Remote work benefits both companies and employees – saving costs, improving talent pools, and helping people achieve better flexibility and work-life balance.
Telecommuting has been on the rise globally, for many years. As the benefits of allowing work from home have become more apparent, and technology has advanced to support remote communication and collaboration, more and more companies have offered their employees remote work as a benefit on a part-time or full-time basis.
In 2019, 56% of companies allowed remote work, at least some of the time, for some employees1. However, as companies and employees have been required to overcome their hesitation to implement remote work as an option, that number may well increase in the future.
Moreover, ongoing safety concerns including social distancing may cause people to rethink their comfort level with being in crowded settings – either when commuting, or in a workplace that doesn’t allow for much space between people at their desks, in conference rooms, or in communal areas. Creating shifts, where a certain number of employees have schedules outside of the standard 9-5, or remote work may be required as a safety consideration in these cases.
What is Remote Work?
Remote work is – at its most basic – employment where work is completed outside of a traditional setting. People who work remotely may do so from a consistent place, such as a home office or coworking space; or they may work while travelling from one place to another. Some people work remotely on a full-time basis, while others divide work between on-site and off.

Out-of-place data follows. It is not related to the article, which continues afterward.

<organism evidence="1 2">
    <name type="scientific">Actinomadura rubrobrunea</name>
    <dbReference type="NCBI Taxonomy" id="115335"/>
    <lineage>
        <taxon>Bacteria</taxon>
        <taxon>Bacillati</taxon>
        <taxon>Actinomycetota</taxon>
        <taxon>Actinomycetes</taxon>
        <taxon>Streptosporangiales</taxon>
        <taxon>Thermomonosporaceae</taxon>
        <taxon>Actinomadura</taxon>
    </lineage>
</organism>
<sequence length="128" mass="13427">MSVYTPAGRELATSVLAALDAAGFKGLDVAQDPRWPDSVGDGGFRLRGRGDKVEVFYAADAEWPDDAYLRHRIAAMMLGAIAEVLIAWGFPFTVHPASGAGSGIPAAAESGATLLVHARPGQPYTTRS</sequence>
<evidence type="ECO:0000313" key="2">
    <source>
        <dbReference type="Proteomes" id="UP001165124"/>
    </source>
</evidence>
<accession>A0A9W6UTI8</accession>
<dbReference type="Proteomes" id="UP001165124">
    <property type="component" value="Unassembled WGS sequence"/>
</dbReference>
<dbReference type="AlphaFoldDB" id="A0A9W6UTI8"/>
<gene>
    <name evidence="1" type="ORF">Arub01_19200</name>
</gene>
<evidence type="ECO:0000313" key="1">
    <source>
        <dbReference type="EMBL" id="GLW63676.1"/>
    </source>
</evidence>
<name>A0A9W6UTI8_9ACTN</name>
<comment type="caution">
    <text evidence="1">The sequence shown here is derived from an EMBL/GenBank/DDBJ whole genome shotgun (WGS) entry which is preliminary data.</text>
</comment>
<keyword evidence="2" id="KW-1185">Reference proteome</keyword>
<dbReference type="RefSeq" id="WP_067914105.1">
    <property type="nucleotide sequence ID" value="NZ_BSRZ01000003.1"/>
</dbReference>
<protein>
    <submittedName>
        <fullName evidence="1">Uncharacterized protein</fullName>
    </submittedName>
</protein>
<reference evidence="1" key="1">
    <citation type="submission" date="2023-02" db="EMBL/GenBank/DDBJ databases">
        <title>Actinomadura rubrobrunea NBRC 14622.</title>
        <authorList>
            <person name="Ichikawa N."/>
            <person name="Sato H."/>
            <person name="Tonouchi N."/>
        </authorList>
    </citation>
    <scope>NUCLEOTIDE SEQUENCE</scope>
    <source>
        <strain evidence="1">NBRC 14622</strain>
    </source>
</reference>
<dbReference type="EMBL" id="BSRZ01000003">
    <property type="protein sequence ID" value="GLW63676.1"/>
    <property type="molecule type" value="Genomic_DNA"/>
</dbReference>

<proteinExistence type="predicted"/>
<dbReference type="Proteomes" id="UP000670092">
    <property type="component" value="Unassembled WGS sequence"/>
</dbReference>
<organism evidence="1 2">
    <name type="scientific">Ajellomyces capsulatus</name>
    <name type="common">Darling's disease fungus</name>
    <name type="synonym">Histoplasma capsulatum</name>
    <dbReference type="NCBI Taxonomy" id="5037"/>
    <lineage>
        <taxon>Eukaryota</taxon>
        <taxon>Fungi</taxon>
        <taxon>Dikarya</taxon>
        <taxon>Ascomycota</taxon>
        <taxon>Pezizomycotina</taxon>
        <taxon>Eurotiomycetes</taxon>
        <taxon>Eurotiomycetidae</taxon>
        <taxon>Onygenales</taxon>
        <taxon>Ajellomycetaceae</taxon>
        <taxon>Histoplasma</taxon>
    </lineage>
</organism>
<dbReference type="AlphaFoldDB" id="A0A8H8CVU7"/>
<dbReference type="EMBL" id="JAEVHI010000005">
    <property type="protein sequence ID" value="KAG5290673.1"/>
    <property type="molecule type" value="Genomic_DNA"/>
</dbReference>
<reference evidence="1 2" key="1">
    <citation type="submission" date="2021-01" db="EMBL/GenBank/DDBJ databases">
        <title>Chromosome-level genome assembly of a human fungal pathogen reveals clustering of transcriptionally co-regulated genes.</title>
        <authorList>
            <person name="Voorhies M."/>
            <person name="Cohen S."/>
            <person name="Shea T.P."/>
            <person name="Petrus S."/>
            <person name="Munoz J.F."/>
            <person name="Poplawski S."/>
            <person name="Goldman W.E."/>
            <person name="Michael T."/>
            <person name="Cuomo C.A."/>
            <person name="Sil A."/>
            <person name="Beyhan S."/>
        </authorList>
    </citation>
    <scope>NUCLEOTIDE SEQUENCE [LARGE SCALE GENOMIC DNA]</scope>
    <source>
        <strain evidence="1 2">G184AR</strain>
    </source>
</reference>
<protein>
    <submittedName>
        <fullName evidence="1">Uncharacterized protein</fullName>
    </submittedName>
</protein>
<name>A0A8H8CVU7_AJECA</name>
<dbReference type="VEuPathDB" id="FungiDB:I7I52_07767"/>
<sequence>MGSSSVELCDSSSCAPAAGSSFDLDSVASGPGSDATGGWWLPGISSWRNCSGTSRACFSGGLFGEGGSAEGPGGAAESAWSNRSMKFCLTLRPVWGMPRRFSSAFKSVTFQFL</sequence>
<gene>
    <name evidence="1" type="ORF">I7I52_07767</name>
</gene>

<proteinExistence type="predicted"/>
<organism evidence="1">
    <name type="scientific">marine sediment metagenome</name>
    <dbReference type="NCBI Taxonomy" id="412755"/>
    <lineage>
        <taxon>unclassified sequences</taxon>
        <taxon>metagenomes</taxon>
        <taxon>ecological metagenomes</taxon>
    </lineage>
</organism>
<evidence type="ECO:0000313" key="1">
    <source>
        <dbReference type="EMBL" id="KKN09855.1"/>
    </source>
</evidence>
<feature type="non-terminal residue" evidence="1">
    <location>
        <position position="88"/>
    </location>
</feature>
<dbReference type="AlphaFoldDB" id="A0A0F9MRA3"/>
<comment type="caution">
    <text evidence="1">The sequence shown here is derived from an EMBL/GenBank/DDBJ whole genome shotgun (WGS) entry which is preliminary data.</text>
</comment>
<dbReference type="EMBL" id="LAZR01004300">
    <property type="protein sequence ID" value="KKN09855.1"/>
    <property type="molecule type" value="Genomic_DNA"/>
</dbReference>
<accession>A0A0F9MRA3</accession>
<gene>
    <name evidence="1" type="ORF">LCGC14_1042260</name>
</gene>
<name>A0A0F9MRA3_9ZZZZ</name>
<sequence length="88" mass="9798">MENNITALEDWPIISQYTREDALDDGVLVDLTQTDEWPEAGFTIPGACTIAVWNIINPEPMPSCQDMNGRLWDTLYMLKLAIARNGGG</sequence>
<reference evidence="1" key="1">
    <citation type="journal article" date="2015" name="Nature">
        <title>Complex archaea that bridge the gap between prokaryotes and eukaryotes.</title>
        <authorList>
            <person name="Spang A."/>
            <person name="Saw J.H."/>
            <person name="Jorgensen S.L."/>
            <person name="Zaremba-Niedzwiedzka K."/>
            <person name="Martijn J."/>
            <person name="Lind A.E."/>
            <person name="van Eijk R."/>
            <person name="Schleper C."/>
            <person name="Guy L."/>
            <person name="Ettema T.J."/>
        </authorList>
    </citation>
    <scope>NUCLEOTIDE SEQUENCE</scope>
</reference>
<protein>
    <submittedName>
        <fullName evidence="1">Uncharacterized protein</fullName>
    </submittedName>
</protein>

The different scenarios for remote work depend largely on three factors: the preference of the employer, the needs of the employee, and perhaps most importantly, the job that is being performed. Some jobs are more suited to remote work than others.
What Jobs are Suited to Remote Work?
There are jobs that can be done remotely, at least some of the time, while others must be completed on-site. Most jobs in hospitality, healthcare, retail sales, restaurant, and service industry require that employees be at the employer’s location to complete their work. However, there are many types of jobs that are location-agnostic, and with the right tools and support, can be completed from anywhere.
Jobs that are best suited for remote work include those that have measurable results and quantifiable deliverables. However, you might be surprised at how well technology has evolved to support different kinds of jobs – tracking employee activity and quantifying outcomes regardless of where employees are located.
Jobs in computer science / information technology can often be completed remotely, without any detriment to performance. Remote IT jobs such as, software development, website design, data analytics, cybersecurity analyst – work with measurable results, where communication and collaboration can be conducted largely online, by messaging, email, phone, and video call.
Customer service, including call center, can often function as remote work. Companies hire remote customer service employees to handle their internal functions, while others outsource to a third-party provider. Job seekers interested in remote work can either apply to companies directly, or to the third-party customer service partners.